And as life under German occupation becomes even more difficult, particularly for Jewish families like the Sterns, the choices made become more important by the hour: To speak up or to look away? To stay or to flee? To act now or wait one more day?

In this internationally acclaimed debut, Marianne Kaurin recreates the atmosphere of secrecy and uncertainty in World War II Norway in a moving story of sorrow, chance, and first love.


The Book Jumper by Mechthild Glaser

Amy Lennox doesn't know quite what to expect when she and her mother pick up and leave Germany for Scotland, heading to her mother's childhood home of Lennox House on the island of Stormsay.

Amy's grandmother, Lady Mairead, insists that Amy must read while she resides at Lennox House—but not in the usual way. It turns out that Amy is a book jumper, able to leap into a story and interact with the world inside. As thrilling as Amy's new power is, it also brings danger—someone is stealing from the books she visits, and that person may be after her life. Teaming up with fellow book jumper Will, Amy vows to get to the bottom of the thefts—at whatever the cost.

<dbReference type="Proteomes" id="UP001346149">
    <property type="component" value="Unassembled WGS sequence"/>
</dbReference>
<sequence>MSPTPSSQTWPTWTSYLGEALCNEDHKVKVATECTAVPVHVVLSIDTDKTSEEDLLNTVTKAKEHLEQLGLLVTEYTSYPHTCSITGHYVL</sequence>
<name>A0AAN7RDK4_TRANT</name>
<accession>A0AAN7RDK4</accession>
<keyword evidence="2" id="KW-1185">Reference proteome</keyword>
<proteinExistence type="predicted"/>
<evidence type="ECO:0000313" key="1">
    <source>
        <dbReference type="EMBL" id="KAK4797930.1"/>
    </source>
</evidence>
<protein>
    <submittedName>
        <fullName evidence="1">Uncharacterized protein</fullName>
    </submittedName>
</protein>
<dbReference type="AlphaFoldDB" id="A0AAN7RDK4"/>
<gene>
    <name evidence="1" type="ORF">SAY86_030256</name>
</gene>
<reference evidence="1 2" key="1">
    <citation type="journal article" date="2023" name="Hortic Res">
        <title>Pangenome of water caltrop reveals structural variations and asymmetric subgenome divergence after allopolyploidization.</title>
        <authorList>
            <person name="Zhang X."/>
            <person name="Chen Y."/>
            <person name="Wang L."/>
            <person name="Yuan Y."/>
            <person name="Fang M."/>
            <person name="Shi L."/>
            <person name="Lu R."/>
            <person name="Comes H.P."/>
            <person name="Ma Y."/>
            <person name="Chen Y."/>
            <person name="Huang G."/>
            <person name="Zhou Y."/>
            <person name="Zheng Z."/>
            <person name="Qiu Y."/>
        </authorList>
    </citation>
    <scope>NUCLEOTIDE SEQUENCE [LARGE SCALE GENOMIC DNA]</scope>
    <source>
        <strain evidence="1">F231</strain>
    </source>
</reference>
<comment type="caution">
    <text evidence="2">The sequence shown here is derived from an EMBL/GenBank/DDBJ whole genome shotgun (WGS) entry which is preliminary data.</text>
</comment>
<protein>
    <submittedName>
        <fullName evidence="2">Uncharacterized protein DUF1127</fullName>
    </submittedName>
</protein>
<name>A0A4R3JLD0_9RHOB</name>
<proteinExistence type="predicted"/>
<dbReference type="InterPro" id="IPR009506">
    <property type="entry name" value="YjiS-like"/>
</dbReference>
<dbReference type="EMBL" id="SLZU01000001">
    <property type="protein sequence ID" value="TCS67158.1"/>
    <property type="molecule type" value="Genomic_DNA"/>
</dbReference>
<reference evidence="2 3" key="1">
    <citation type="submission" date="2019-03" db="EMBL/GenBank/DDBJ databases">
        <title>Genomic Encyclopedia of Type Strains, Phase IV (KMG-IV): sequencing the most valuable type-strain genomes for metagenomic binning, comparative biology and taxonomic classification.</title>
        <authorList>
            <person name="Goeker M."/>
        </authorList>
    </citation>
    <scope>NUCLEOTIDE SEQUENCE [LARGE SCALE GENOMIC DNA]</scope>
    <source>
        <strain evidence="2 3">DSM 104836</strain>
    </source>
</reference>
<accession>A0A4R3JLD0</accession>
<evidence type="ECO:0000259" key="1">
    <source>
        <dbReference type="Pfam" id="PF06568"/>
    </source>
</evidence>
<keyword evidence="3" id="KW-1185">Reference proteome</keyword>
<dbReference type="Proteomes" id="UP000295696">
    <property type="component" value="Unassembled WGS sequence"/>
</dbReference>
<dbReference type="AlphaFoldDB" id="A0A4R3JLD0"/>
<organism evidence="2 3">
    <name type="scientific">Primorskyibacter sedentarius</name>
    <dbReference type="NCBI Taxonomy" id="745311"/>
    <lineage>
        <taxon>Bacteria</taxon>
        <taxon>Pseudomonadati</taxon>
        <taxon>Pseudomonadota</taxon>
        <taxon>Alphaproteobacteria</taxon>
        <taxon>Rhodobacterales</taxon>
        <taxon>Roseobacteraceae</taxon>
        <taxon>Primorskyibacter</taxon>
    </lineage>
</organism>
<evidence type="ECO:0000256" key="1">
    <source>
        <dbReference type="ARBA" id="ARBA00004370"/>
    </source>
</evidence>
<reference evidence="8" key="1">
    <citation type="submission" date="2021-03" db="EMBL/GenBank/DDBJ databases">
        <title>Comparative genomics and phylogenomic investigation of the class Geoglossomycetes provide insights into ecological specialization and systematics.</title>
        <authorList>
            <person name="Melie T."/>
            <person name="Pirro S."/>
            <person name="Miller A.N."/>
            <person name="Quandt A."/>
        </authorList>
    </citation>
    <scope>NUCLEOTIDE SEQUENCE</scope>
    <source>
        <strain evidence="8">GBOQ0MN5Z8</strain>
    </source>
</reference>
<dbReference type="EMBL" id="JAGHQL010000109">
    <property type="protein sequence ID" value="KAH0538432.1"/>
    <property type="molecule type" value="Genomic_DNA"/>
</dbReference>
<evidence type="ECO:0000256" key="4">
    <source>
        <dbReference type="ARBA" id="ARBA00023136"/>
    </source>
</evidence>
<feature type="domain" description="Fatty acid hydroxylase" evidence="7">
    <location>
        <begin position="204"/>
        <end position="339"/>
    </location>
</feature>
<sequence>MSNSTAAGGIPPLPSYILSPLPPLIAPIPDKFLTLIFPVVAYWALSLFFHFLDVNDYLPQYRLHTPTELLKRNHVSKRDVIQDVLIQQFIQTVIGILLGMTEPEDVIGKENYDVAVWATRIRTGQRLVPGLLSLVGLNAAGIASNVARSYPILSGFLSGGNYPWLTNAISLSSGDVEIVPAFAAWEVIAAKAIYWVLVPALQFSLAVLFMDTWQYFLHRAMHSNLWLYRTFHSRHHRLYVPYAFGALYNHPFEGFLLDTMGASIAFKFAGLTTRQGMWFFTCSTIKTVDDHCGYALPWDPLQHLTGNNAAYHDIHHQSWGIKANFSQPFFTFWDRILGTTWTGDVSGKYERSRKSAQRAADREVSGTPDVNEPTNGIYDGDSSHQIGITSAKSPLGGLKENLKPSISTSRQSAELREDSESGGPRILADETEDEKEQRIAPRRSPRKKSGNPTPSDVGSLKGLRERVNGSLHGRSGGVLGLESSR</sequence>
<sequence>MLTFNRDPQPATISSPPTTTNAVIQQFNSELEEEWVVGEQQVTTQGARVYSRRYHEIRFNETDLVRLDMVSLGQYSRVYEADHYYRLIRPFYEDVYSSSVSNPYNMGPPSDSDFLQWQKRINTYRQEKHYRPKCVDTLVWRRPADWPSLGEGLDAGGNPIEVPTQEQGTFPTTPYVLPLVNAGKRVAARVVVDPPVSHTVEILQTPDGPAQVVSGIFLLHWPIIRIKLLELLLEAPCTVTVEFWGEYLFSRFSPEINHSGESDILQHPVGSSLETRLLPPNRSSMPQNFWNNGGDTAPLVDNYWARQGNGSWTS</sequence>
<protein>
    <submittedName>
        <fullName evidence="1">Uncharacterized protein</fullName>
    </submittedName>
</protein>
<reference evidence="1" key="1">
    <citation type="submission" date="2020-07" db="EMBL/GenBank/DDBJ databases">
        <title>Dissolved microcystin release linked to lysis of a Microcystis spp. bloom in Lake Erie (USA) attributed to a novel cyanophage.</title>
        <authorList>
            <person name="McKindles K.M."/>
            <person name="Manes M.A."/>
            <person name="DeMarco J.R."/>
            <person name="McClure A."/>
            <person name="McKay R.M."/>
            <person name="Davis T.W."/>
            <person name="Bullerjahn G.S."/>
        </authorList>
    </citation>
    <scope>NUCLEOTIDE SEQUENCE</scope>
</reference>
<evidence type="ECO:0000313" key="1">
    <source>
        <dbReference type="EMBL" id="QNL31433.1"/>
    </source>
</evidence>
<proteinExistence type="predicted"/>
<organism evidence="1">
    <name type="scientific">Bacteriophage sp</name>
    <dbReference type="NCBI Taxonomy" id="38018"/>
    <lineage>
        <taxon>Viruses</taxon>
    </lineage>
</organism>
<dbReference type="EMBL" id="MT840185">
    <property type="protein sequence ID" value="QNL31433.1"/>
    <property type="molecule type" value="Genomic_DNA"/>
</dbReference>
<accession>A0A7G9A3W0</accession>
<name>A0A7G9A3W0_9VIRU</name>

Wayfarer by Alexandra Bracken

All Etta Spencer wanted was to make her violin debut when she was thrust into a treacherous world where the struggle for power could alter history. After losing the one thing that would have allowed her to protect the Timeline, and the one person worth fighting for, Etta awakens alone in an unknown place and time, exposed to the threat of the two groups who would rather see her dead than succeed. When help arrives, it comes from the last person Etta ever expected—Julian Ironwood, the Grand Master’s heir who has long been presumed dead, and whose dangerous alliance with a man from Etta’s past could put them both at risk.

Meanwhile, Nicholas and Sophia are racing through time in order to locate Etta and the missing astrolabe with Ironwood travelers hot on their trail. They cross paths with a mercenary-for-hire, a cheeky girl named Li Min who quickly develops a flirtation with Sophia. But as the three of them attempt to evade their pursuers, Nicholas soon realizes that one of his companions may have ulterior motives.

As Etta and Nicholas fight to make their way back to one another, from Imperial Russia to the Vatican catacombs, time is rapidly shifting and changing into something unrecognizable… and might just run out on both of them.
 


What January 2017 releases are you looking forward to? Let us know in the comments.